purchase of a new, more expensive house. The only stipulation to this
is that you have to live in the house, or keep it as your primary residence,
for at least two years. The allowable appreciation for a taxpayer
filing as single is $250,000. For those who are married, the allowable
appreciation is $500,000. Therefore, as long as you continue to trade
up in value, you won’t have to pay any taxes on the appreciation. However,
once you liquidate (sell off your property and don’t purchase
another home), you will have to pay the tax on the gain.
Statements? What Statements?
Poor record keeping is a killer for many people. Make sure that you
keep track of all your investment statements, check registers, charitable
contributions, and all other pertinent financial data. Not having
these papers may result in paying your CPA and the IRS more money
than necessary because you may wind up missing deductions that
will help lower your taxes.
But there is also such a thing as too much record keeping. I have
a client whose father recently passed away. His father was a meticulous record-keeper. However, he also kept things that were of no
importance. Therefore, upon his father’s death, my client had to wade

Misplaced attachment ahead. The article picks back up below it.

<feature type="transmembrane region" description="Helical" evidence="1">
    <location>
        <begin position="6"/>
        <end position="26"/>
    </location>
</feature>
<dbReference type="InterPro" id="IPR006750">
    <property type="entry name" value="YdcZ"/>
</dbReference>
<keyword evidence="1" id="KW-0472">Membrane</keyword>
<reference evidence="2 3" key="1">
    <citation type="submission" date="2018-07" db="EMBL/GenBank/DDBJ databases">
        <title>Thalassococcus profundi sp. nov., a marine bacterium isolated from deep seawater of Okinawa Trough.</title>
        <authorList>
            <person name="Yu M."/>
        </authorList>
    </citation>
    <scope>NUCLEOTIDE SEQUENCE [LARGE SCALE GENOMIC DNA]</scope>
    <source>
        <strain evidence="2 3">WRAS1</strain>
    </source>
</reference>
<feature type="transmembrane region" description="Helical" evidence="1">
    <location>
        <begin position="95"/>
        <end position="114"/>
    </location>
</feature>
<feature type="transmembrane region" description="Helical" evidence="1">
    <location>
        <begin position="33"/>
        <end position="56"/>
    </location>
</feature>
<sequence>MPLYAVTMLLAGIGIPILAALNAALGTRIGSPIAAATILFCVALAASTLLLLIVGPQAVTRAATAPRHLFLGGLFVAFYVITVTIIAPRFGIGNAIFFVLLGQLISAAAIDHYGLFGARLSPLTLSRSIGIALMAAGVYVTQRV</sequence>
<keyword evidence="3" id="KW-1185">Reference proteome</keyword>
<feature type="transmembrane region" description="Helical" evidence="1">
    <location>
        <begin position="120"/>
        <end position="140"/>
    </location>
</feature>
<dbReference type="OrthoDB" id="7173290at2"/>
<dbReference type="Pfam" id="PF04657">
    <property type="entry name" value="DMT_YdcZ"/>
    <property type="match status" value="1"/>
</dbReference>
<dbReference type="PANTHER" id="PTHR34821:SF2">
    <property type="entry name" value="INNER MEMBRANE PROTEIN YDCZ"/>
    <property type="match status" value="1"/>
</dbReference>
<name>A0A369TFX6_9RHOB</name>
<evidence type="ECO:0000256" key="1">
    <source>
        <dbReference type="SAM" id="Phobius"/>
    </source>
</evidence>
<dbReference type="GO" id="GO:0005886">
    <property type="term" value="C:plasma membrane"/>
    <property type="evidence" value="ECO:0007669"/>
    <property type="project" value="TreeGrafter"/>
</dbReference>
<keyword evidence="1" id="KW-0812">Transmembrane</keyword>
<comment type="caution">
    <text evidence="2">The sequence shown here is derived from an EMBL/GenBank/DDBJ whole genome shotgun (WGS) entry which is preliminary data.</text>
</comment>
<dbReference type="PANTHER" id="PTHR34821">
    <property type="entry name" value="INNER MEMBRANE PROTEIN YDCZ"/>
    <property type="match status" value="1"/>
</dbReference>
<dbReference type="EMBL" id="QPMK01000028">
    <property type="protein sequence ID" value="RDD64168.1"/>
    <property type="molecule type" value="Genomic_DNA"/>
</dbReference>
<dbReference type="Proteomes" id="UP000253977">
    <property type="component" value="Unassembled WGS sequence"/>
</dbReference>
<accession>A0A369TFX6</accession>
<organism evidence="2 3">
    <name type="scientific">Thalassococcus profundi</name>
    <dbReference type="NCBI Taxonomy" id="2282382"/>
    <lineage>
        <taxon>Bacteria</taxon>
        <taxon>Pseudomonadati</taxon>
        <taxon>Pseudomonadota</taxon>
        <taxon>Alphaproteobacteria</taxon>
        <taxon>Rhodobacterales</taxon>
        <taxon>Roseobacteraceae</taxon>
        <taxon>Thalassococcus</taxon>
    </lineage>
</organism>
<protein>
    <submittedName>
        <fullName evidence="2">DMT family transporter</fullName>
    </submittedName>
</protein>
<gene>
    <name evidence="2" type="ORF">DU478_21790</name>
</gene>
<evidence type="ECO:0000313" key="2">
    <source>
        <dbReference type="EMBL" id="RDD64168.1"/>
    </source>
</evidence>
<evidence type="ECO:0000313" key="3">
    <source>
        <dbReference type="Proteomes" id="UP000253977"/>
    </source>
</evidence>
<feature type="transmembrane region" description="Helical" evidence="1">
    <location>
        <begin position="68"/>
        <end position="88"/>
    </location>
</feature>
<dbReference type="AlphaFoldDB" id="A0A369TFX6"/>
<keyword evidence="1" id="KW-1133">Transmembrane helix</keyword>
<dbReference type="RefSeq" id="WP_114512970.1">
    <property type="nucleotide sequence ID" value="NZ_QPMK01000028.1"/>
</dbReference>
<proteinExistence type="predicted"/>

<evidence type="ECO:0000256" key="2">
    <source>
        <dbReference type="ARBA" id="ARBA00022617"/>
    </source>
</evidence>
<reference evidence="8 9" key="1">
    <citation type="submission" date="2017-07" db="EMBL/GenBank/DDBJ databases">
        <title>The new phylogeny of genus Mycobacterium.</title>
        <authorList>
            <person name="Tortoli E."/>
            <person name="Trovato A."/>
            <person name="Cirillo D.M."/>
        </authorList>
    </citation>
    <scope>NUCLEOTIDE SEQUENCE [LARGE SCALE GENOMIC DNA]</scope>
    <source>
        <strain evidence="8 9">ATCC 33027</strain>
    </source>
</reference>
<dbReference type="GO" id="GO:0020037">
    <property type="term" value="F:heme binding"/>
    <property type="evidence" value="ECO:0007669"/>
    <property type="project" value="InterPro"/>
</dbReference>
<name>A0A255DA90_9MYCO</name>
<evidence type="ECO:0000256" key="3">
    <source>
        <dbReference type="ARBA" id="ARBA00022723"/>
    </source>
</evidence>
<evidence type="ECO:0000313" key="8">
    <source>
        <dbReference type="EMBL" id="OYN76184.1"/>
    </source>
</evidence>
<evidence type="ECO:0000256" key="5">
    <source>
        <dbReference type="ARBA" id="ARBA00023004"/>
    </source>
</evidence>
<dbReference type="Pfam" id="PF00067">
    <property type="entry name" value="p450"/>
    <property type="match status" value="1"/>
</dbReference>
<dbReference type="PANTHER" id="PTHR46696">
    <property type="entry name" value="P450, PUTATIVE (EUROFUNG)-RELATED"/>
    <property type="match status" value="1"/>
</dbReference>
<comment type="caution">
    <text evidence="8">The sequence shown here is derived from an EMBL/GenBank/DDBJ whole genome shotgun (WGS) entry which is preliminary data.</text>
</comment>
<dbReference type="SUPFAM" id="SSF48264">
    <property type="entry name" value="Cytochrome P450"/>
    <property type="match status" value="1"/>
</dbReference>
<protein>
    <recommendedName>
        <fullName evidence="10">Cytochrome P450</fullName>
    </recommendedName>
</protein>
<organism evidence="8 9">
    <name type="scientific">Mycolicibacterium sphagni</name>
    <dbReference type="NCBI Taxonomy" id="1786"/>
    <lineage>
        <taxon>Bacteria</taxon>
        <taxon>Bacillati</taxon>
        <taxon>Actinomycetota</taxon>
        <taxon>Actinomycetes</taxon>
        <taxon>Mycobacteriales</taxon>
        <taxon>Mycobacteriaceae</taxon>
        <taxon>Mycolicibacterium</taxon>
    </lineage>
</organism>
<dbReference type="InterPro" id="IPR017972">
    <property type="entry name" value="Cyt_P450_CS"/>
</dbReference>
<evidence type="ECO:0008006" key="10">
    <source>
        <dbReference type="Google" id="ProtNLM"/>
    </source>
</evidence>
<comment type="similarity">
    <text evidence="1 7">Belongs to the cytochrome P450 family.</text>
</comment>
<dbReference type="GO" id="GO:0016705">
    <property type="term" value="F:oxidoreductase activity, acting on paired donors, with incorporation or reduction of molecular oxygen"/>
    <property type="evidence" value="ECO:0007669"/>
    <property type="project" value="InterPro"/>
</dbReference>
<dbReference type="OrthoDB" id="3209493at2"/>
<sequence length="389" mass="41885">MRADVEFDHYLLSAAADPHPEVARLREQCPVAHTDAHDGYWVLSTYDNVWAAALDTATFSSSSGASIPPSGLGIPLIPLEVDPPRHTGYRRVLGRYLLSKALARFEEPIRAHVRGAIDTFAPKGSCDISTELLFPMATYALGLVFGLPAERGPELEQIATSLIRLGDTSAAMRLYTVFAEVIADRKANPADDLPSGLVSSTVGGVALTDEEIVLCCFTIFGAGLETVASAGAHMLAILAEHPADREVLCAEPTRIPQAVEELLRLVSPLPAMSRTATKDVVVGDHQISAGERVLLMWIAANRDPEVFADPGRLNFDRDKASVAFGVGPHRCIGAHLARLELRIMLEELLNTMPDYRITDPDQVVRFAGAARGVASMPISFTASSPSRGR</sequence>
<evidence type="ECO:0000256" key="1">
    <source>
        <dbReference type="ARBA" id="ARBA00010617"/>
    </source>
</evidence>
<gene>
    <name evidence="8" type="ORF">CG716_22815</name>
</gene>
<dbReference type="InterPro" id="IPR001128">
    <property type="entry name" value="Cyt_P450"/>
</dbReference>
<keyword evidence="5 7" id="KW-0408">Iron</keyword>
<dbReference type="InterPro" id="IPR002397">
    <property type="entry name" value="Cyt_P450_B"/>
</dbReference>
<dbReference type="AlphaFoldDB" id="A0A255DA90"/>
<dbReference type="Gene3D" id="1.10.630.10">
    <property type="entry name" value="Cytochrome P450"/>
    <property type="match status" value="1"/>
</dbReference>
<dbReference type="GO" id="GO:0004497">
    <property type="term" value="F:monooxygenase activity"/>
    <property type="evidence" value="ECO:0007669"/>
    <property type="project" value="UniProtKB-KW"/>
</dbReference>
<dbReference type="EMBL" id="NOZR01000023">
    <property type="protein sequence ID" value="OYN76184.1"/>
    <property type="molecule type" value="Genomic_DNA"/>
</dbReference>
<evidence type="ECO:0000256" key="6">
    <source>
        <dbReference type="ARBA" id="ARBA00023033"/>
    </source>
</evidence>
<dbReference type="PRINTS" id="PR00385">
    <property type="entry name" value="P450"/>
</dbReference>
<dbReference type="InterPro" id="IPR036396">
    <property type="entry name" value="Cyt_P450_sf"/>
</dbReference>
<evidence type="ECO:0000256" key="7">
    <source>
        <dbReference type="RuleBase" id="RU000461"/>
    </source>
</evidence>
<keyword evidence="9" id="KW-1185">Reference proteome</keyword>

through the quagmire of paper that his father had kept for years and
years. It’s very important to keep good records of your investments
and transactions, but that prospectus that’s eight years old? It’s all
right to throw that away.
Special note: I have quite a few clients who came to me from
other firms. When they first come to see me, they have many
different statements from multiple companies. I have found
that many people truly don’t know what their assets are
because they simply have too many accounts at too many
firms. It’s very easy to get swept up in the latest advertisement
from a bank or mutual fund company; then, before you know it,
you have a torrent of paper coming to your mailbox every
month from way too many investment companies. In order to
combat this, try to find a company that will allow you to hold
your existing mutual funds and other assets in one consolidated
account, like a brokerage account. There are many firms that
will allow this, and it will make keeping track of your investments
much easier. You don’t want to compromise your investment
strategy or results by limiting yourself to one or two
investment companies; however, you also don’t want to lose
track of your portfolio because you have too many accounts at
These are probably the easiest to fix, but the most difficult to find.
Many times the only mistake in a client’s taxes is that two numbers
are added incorrectly or aren’t entered correctly. The most common
mistake that I see happens when people use spreadsheets they have
formulated themselves to help them. If there is an error in the
spreadsheet, it will continue into perpetuity as long as you don’t